Among them certain stones have a magical efficacy, which is
determined in each case by the shape of the stone. "A stone in the
shape of a pig, of a bread-fruit, of a yam, was a most valuable
find. No garden was planted without the stones which were to
increase the crop."[1] Stones with a rude resemblance to beasts
bring the Zuni luck in the chase.

[1] Rev. R. H. Codrington, Journ. Anth. Inst., February, 1881.

The spiritual theory in some places is mixed up with the "like to
like" theory, and the magical stones are found where the spirits
have been heard twittering and whistling. "A large stone lying
with a number of small ones under it, like a sow among her
sucklings, was good for a childless woman."[1] It is the savage
belief that stones reproduce their species, a belief consonant with
the general theory of universal animation and personality. The
ancient belief that diamonds gendered diamonds is a survival from
these ideas. "A stone with little disks upon it was good to bring
in money; any fanciful interpretation of a mark was enough to give
a character to the stone and its associated Vui" or spirit in
Melanesia. In Scotland, stones shaped like various parts of the
human body are expected to cure the diseases with which these
members may be afflicted. "These stones were called by the names
of the limbs which they represented, as 'eye-stone,' 'head-stone'."
The patient washed the affected part of the body, and rubbed it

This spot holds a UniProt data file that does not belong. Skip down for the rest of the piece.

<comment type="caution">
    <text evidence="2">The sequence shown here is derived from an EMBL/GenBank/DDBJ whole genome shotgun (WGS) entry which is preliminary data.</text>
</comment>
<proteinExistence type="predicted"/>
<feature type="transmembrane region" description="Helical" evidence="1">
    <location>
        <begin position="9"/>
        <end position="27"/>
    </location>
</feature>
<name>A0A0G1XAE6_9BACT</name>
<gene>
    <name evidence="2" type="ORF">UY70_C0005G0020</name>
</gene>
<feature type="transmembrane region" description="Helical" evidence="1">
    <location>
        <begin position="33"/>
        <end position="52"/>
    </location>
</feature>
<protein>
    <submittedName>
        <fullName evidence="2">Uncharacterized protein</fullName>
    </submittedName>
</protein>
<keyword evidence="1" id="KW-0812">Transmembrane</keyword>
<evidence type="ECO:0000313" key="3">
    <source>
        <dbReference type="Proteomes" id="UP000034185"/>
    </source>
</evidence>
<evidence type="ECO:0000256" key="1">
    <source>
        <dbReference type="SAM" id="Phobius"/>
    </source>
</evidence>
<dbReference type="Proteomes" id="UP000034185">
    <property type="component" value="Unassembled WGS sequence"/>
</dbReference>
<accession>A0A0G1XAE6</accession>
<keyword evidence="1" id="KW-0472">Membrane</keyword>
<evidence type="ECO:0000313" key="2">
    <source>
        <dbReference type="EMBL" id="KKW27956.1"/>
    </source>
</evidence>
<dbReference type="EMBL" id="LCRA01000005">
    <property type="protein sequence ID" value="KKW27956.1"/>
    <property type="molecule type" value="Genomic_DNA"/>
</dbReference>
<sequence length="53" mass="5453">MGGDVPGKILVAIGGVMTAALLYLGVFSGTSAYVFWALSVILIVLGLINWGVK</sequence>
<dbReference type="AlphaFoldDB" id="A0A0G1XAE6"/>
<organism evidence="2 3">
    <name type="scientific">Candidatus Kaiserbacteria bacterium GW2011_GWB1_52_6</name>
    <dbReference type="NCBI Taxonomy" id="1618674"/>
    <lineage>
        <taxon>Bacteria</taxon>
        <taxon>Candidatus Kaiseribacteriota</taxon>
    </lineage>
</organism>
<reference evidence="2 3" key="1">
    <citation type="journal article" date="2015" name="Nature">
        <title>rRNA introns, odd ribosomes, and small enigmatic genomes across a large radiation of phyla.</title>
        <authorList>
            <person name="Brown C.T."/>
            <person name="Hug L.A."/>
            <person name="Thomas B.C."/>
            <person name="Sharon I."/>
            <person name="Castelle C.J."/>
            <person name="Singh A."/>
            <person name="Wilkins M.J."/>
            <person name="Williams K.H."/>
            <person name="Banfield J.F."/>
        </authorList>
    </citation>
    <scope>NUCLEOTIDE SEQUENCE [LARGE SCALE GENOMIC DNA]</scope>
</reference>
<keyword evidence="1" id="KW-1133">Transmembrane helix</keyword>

well with the stone corresponding.[2]

[1] Codrington, Journ. Anth. Soc., x. iii. 276.

[2] Gregor, Folk-Lore of North-East Counties, p. 40.

To return from European peasant-magic to that of savages, we find
that when the Bushmen want wet weather they light fires, believing
that the black smoke clouds will attract black rain clouds; while
the Zulus sacrifice black cattle to attract black clouds of
rain.[1] Though this magic has its origin in savage ignorance, it
survives into civilisation. Thus the sacrifices of the Vedic age
were imitations of the natural phenomena which the priests desired
to produce.[2] "C'etait un moyen de faire tombre la pluie en
realisant, par les representations terrestres des eaux du nuage et
de l'eclair, les conditions dans lesquelles celui-ci determine dans
le ciel l'epanchement de celles-la." A good example of magical
science is afforded by the medical practice of the Dacotahs of
North America.[3] When any one is ill, an image of his disease, a